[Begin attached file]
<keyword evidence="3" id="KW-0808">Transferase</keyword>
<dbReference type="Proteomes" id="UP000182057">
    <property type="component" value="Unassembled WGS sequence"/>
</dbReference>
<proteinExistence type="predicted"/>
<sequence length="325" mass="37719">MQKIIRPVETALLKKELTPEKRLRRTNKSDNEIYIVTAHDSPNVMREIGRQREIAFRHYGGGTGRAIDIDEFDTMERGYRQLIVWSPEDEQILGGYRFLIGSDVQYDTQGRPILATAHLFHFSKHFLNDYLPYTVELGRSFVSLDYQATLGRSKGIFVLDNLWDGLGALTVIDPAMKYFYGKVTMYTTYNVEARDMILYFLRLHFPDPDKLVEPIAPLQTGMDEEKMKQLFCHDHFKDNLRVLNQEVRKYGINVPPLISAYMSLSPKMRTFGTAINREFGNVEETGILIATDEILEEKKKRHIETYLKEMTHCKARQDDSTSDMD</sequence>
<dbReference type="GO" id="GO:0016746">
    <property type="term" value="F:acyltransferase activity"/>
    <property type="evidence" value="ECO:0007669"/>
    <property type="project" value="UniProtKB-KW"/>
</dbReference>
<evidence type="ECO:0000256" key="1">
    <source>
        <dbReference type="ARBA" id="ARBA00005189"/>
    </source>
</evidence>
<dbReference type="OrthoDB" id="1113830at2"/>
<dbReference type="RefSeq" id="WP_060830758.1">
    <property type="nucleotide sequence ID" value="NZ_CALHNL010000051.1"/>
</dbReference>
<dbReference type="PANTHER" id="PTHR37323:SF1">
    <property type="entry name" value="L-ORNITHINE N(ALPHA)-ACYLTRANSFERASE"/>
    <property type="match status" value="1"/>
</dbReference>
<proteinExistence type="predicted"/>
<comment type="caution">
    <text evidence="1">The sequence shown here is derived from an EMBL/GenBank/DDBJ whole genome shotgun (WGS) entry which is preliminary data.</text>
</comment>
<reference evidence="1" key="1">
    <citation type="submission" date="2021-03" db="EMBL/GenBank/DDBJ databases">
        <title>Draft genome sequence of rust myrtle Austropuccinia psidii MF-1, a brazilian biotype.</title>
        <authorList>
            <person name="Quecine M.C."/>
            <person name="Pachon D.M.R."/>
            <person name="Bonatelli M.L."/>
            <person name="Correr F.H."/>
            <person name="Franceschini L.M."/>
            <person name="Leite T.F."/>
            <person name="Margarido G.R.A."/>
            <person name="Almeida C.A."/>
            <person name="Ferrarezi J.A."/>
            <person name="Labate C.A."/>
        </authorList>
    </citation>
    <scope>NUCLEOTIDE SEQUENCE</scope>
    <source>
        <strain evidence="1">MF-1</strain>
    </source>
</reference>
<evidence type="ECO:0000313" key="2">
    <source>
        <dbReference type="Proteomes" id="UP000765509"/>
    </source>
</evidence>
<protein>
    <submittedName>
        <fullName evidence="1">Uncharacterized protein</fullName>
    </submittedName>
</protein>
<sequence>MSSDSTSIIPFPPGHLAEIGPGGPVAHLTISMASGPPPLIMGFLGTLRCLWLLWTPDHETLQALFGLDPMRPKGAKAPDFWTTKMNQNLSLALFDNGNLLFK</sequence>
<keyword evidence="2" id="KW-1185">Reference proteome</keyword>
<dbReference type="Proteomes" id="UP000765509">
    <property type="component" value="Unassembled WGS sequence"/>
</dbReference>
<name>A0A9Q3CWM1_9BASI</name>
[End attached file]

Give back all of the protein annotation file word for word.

<keyword evidence="3" id="KW-0808">Transferase</keyword>
<dbReference type="Proteomes" id="UP000182057">
    <property type="component" value="Unassembled WGS sequence"/>
</dbReference>
<proteinExistence type="predicted"/>
<sequence length="325" mass="37719">MQKIIRPVETALLKKELTPEKRLRRTNKSDNEIYIVTAHDSPNVMREIGRQREIAFRHYGGGTGRAIDIDEFDTMERGYRQLIVWSPEDEQILGGYRFLIGSDVQYDTQGRPILATAHLFHFSKHFLNDYLPYTVELGRSFVSLDYQATLGRSKGIFVLDNLWDGLGALTVIDPAMKYFYGKVTMYTTYNVEARDMILYFLRLHFPDPDKLVEPIAPLQTGMDEEKMKQLFCHDHFKDNLRVLNQEVRKYGINVPPLISAYMSLSPKMRTFGTAINREFGNVEETGILIATDEILEEKKKRHIETYLKEMTHCKARQDDSTSDMD</sequence>
<dbReference type="GO" id="GO:0016746">
    <property type="term" value="F:acyltransferase activity"/>
    <property type="evidence" value="ECO:0007669"/>
    <property type="project" value="UniProtKB-KW"/>
</dbReference>
<evidence type="ECO:0000256" key="1">
    <source>
        <dbReference type="ARBA" id="ARBA00005189"/>
    </source>
</evidence>
<dbReference type="OrthoDB" id="1113830at2"/>
<dbReference type="RefSeq" id="WP_060830758.1">
    <property type="nucleotide sequence ID" value="NZ_CALHNL010000051.1"/>
</dbReference>
<dbReference type="PANTHER" id="PTHR37323:SF1">
    <property type="entry name" value="L-ORNITHINE N(ALPHA)-ACYLTRANSFERASE"/>
    <property type="match status" value="1"/>
</dbReference>
<proteinExistence type="predicted"/>
<comment type="caution">
    <text evidence="1">The sequence shown here is derived from an EMBL/GenBank/DDBJ whole genome shotgun (WGS) entry which is preliminary data.</text>
</comment>
<reference evidence="1" key="1">
    <citation type="submission" date="2021-03" db="EMBL/GenBank/DDBJ databases">
        <title>Draft genome sequence of rust myrtle Austropuccinia psidii MF-1, a brazilian biotype.</title>
        <authorList>
            <person name="Quecine M.C."/>
            <person name="Pachon D.M.R."/>
            <person name="Bonatelli M.L."/>
            <person name="Correr F.H."/>
            <person name="Franceschini L.M."/>
            <person name="Leite T.F."/>
            <person name="Margarido G.R.A."/>
            <person name="Almeida C.A."/>
            <person name="Ferrarezi J.A."/>
            <person name="Labate C.A."/>
        </authorList>
    </citation>
    <scope>NUCLEOTIDE SEQUENCE</scope>
    <source>
        <strain evidence="1">MF-1</strain>
    </source>
</reference>
<evidence type="ECO:0000313" key="2">
    <source>
        <dbReference type="Proteomes" id="UP000765509"/>
    </source>
</evidence>
<protein>
    <submittedName>
        <fullName evidence="1">Uncharacterized protein</fullName>
    </submittedName>
</protein>
<sequence>MSSDSTSIIPFPPGHLAEIGPGGPVAHLTISMASGPPPLIMGFLGTLRCLWLLWTPDHETLQALFGLDPMRPKGAKAPDFWTTKMNQNLSLALFDNGNLLFK</sequence>
<keyword evidence="2" id="KW-1185">Reference proteome</keyword>
<dbReference type="Proteomes" id="UP000765509">
    <property type="component" value="Unassembled WGS sequence"/>
</dbReference>
<name>A0A9Q3CWM1_9BASI</name>